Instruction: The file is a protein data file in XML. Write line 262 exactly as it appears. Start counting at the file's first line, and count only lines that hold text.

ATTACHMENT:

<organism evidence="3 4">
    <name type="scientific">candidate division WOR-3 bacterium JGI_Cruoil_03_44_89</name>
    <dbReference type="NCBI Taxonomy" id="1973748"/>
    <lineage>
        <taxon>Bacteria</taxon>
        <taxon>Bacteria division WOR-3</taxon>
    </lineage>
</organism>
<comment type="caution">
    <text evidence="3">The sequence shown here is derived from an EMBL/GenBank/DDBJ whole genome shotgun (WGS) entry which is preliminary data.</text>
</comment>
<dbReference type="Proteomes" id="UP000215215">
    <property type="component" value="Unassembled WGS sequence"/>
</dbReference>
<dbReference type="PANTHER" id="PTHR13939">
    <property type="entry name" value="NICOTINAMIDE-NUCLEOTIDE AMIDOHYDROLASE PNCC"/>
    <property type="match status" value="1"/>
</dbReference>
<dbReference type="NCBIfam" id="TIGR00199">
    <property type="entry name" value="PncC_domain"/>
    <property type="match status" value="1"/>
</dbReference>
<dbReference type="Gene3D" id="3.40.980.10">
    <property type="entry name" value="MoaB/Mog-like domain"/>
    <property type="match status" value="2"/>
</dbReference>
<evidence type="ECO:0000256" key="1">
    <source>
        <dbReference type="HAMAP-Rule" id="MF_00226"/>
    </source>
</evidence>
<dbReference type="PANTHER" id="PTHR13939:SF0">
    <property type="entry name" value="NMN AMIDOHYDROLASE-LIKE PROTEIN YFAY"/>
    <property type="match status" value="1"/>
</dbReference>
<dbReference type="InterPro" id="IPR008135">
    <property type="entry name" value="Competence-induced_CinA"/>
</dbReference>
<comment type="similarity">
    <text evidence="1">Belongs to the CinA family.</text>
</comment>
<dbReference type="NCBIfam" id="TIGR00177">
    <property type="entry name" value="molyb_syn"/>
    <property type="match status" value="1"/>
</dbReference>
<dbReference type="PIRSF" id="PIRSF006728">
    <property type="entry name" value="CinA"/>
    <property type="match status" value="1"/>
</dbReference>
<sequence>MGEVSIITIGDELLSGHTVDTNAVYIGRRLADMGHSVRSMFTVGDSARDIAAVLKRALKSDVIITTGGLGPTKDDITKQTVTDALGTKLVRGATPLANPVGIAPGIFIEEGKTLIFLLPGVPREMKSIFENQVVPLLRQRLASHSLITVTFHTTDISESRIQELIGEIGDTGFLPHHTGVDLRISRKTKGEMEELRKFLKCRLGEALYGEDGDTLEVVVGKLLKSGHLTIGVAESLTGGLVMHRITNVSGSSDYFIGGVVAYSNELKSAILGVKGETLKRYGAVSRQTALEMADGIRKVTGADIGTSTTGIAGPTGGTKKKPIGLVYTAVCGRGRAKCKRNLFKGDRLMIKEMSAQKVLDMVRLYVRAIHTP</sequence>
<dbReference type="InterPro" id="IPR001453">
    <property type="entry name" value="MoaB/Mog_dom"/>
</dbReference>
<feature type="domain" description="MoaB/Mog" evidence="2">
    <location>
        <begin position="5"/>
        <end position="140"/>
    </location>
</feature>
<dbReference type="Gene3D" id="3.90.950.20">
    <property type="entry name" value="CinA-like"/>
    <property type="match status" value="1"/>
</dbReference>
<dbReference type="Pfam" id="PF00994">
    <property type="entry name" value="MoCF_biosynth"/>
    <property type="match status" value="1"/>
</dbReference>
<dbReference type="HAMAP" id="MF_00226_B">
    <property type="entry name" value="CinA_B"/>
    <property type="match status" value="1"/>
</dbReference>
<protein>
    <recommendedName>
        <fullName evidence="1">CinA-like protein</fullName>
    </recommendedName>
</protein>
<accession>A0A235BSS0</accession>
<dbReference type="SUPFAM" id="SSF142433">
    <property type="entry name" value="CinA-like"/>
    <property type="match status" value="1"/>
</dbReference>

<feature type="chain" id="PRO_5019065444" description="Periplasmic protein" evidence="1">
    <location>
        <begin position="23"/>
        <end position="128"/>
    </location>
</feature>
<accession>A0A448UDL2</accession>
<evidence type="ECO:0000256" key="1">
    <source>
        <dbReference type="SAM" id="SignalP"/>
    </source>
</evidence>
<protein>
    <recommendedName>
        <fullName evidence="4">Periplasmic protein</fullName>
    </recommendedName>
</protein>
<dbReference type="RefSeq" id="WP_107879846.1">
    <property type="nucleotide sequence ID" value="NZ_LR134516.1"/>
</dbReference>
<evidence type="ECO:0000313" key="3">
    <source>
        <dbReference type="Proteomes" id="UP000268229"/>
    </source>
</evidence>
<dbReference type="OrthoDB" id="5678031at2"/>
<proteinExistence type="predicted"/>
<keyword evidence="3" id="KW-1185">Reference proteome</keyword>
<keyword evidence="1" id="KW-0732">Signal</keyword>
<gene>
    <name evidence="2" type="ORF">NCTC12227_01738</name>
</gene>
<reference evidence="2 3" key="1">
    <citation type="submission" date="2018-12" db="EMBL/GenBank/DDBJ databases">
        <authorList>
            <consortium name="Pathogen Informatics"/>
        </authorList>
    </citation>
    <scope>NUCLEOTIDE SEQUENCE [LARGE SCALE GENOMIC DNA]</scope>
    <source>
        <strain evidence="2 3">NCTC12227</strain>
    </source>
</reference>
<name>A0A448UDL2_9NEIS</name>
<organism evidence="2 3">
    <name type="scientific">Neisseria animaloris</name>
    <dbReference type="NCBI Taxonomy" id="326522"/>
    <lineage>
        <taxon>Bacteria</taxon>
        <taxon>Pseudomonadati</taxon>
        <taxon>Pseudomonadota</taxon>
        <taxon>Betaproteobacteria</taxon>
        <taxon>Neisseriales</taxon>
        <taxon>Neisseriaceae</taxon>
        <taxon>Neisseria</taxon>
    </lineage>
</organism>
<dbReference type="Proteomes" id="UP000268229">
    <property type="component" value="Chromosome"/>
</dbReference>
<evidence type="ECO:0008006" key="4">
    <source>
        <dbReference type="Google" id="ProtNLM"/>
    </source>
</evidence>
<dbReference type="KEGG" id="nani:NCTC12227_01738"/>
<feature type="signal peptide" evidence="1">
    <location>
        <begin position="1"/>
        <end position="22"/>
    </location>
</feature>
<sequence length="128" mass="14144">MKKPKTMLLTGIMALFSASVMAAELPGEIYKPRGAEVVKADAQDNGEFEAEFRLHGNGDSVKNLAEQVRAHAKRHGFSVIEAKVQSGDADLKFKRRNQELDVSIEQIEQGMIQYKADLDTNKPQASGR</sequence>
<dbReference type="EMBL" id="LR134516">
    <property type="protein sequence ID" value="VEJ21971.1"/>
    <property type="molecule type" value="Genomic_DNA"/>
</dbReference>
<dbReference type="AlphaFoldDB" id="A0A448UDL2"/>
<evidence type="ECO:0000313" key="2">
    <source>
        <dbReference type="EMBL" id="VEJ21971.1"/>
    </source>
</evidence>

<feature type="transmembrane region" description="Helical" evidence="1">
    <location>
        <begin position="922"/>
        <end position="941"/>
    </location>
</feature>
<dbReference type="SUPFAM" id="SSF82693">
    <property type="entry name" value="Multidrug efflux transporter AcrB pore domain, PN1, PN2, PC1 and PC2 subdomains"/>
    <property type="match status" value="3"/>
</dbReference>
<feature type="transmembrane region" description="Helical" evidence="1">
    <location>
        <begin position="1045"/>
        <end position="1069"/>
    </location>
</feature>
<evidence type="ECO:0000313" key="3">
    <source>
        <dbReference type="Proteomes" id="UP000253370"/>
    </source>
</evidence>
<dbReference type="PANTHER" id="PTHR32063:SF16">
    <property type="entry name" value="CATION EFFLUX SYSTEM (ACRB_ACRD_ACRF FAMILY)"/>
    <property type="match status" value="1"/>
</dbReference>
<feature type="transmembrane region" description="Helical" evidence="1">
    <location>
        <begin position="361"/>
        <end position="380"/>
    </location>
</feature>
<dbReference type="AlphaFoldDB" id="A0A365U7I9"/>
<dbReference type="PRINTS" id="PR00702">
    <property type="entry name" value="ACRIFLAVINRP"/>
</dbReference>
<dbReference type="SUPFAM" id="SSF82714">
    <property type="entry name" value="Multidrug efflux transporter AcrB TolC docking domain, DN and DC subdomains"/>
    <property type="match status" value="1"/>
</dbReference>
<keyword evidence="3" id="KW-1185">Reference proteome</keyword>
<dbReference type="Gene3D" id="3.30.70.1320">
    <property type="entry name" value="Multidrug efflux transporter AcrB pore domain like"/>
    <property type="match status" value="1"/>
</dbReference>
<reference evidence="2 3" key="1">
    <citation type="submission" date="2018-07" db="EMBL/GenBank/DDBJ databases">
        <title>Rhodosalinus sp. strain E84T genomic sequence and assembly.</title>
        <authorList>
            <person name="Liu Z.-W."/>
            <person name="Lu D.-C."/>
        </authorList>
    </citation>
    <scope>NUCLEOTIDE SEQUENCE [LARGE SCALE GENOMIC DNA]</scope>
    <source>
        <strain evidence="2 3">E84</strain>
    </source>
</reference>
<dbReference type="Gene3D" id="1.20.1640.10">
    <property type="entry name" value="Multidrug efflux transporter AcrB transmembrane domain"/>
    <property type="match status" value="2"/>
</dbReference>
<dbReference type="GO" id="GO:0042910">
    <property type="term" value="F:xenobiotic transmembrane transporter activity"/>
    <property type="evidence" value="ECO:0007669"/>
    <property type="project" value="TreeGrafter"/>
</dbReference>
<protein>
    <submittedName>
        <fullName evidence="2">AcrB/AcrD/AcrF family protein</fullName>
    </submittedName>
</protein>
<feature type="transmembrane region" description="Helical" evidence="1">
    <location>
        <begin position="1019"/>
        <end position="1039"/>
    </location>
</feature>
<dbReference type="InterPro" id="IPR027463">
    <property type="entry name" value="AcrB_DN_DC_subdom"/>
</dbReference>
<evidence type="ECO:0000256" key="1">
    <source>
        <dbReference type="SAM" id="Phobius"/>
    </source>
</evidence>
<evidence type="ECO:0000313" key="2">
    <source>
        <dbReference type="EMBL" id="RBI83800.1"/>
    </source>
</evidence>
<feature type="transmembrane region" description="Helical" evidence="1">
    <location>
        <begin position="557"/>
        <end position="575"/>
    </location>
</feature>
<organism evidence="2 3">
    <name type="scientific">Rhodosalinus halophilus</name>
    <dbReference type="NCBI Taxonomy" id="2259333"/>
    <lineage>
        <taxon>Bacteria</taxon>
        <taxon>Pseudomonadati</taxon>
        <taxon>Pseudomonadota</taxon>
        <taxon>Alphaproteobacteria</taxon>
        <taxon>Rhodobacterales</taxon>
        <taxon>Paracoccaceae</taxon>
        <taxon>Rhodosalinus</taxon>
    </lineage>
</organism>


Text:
    <name type="scientific">Rhodosalinus halophilus</name>